Students enjoy having positive rewards and positive comments from teachers and other students. Accordingly, this desire for positive comments from teachers and other students is a powerful stimulus. Conclusion B. F. Skinner’s theory of education is a powerful tool that has been tested through several experiments which are likewise used by teachers who are even unaware of Skinner’s theory. The reward and punishment system has been publicly accepted not only applicable in schools for students but also in jobs or works where employees’ productivity is the main concerned of employers.
Employers’ personnel management is geared towards the attainment of corporate vision and mission. The application of this theory helps a lot in shaping the students’ behavior which will then be useful in shaping the entirety of a person to attain the good future everyone is looking for.
“ Behavior Management Package” Parent Coach Plan ,2004. 26 March 2007, from ;http://www. parentcoachplan. com/behavior_contract. php#anchor1;.
“Behavior Contract” Dr. Mac’s Behavior Management Advice Site, 2002. 26 March 2007, from ;http://maxweber.hunter. cuny. edu/pub/eres/EDSPC715_MCINTYRE/Contracts. html;.
“B. F. Skinner, behavioral psychology, behaviorism” Gene Zimmer 1999. 26 March 2007, from ;http://www. sntp. net/behaviorism/skinner. htm;.
Hopkins, B. L. (1968). Effects of candy and social reinforcement, instructions, and reinforcement schedule learning on the modification and maintenance of smiling. Journal of Applied Behavior Analysis, 1, 121-129.
Mazur, James E. "Learning. " Microsoft Encarta 2006 [CD]. Redmond, WA: Microsoft Corporation, 2005.
Skinner, B. F. (1953). Science and Human Behavior. New York: Macmillan. 26 March 2007, from ;http://www. as. wvu. edu/~sbb/comm221/chapters/rf. htm;.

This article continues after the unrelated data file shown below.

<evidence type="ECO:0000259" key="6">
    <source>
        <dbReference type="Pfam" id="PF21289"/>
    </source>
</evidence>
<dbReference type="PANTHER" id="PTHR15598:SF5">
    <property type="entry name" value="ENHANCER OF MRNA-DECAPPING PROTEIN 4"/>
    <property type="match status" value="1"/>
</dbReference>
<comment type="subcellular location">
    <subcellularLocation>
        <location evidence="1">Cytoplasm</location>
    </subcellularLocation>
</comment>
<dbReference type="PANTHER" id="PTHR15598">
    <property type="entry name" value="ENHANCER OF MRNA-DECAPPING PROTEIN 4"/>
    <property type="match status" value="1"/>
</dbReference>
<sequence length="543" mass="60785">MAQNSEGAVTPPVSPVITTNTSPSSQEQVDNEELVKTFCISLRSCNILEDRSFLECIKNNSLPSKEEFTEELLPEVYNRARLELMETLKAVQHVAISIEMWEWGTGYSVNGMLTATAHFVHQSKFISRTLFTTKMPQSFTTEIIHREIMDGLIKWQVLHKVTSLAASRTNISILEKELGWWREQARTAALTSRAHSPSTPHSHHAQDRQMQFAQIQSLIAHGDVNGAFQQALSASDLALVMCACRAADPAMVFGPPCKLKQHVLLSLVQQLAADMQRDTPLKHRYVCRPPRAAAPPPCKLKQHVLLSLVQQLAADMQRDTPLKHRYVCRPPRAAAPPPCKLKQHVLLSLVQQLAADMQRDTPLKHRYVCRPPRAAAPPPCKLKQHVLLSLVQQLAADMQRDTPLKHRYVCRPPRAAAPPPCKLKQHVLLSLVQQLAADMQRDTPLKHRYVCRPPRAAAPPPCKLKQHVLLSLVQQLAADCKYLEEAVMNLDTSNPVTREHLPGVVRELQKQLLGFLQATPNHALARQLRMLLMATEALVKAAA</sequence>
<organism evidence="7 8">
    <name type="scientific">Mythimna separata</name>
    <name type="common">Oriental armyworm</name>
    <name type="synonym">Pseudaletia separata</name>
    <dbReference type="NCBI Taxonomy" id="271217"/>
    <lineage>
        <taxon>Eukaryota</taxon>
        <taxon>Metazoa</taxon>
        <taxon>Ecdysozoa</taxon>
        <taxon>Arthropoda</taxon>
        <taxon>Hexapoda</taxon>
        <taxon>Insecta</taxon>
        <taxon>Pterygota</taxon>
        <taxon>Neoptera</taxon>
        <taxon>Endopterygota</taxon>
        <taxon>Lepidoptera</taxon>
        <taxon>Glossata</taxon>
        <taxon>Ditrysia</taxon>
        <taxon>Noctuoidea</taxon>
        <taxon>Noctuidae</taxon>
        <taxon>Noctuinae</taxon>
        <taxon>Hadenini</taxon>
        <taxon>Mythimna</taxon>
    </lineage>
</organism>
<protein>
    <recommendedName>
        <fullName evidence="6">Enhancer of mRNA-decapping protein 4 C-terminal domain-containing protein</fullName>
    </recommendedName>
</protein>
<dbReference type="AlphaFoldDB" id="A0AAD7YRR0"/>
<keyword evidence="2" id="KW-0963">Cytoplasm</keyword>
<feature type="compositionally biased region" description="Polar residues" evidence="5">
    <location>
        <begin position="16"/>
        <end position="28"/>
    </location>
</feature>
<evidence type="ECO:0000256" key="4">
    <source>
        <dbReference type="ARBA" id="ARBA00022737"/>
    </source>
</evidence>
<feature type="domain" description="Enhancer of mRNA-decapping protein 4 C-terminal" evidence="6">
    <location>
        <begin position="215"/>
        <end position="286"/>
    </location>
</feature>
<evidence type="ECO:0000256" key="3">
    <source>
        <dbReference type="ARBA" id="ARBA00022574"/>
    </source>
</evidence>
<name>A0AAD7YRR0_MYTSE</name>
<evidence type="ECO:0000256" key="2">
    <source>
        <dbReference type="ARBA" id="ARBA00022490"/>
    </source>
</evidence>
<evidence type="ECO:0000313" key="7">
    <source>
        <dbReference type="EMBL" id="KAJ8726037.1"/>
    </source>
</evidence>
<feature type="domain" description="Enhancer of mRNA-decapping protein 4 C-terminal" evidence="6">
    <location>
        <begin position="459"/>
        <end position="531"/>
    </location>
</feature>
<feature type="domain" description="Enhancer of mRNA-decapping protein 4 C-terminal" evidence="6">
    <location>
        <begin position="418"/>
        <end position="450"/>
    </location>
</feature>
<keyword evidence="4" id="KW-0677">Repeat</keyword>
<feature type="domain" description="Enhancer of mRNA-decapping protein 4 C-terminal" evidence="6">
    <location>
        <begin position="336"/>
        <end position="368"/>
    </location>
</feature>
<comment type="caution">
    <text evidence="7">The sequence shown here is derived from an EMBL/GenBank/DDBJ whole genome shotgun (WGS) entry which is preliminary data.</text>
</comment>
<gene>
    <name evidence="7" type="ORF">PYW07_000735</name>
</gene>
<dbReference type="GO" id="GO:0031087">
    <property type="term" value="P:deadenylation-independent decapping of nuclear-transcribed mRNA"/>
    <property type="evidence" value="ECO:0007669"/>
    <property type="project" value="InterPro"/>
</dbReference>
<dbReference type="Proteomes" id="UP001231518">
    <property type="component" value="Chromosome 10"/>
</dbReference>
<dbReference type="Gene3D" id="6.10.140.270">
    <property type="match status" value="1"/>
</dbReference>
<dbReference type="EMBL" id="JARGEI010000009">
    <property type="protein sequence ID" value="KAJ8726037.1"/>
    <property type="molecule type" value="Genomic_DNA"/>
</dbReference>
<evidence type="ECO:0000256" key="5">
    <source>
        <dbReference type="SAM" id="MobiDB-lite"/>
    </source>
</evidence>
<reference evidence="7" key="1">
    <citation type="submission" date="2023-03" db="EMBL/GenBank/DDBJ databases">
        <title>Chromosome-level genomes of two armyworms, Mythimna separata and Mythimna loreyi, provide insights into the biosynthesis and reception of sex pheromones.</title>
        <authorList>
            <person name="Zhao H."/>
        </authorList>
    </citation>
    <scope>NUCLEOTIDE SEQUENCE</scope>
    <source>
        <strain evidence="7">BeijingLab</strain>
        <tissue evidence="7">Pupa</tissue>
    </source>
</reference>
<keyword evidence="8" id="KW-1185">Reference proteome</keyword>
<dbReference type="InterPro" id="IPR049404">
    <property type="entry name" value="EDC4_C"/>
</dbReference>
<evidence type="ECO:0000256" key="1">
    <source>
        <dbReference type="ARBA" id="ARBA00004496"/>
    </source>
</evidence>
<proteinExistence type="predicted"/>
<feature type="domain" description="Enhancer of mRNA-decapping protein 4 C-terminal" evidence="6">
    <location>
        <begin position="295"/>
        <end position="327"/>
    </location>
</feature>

Skinner, B. F. (1971). Beyond Freedom and Dignity. New York: Knopf. Standridge, Melissa. Behaviorism. In M. Orey (Ed. ), Emerging perspectives on learning, teaching, and technology, 2002. 26 March 2007 , from ;http://www. msu. edu/~zendlerm/Matrix/theories/Behaviorism. htm;. Watson, J. “Psychology as a Behaviorist Views IT,” Psychological Review, 20158-77
Author Note Heartfelt thanks to Dr. Terre Eversden to have given me an opportunity to present a paper on the Adult Educational Philosophies – Benefits and Challenges ; their involvement in real life scenarios or the environment we live in. The paper captures the benefits, challenges and example to each Adult Education Philosophy i. e. Liberal, Behavioral, Humanistic and Progressive. Abstract An adult education philosophy, or philosophical orientation, is the categorization of an individual's beliefs, values, and attitudes toward adult education and what the purpose and outcome of adult education should be.